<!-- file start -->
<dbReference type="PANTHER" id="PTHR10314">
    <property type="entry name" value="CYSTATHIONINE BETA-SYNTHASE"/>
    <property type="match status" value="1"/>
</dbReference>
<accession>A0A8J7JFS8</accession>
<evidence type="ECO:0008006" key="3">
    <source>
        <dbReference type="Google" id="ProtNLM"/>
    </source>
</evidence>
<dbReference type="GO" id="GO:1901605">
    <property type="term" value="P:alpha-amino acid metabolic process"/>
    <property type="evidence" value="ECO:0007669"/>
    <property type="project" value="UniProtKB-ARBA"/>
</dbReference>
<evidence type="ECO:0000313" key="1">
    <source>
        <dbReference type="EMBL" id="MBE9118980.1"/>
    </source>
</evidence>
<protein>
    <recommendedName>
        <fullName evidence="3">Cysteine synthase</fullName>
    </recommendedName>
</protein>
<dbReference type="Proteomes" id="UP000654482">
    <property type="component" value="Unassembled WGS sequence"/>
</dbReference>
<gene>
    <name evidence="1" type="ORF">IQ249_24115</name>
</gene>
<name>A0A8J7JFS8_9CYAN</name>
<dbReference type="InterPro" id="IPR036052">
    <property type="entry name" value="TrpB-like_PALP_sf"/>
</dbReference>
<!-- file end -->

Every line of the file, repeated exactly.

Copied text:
<dbReference type="PANTHER" id="PTHR10314">
    <property type="entry name" value="CYSTATHIONINE BETA-SYNTHASE"/>
    <property type="match status" value="1"/>
</dbReference>
<accession>A0A8J7JFS8</accession>
<evidence type="ECO:0008006" key="3">
    <source>
        <dbReference type="Google" id="ProtNLM"/>
    </source>
</evidence>
<dbReference type="GO" id="GO:1901605">
    <property type="term" value="P:alpha-amino acid metabolic process"/>
    <property type="evidence" value="ECO:0007669"/>
    <property type="project" value="UniProtKB-ARBA"/>
</dbReference>
<evidence type="ECO:0000313" key="1">
    <source>
        <dbReference type="EMBL" id="MBE9118980.1"/>
    </source>
</evidence>
<protein>
    <recommendedName>
        <fullName evidence="3">Cysteine synthase</fullName>
    </recommendedName>
</protein>
<dbReference type="Proteomes" id="UP000654482">
    <property type="component" value="Unassembled WGS sequence"/>
</dbReference>
<gene>
    <name evidence="1" type="ORF">IQ249_24115</name>
</gene>
<name>A0A8J7JFS8_9CYAN</name>
<dbReference type="InterPro" id="IPR036052">
    <property type="entry name" value="TrpB-like_PALP_sf"/>
</dbReference>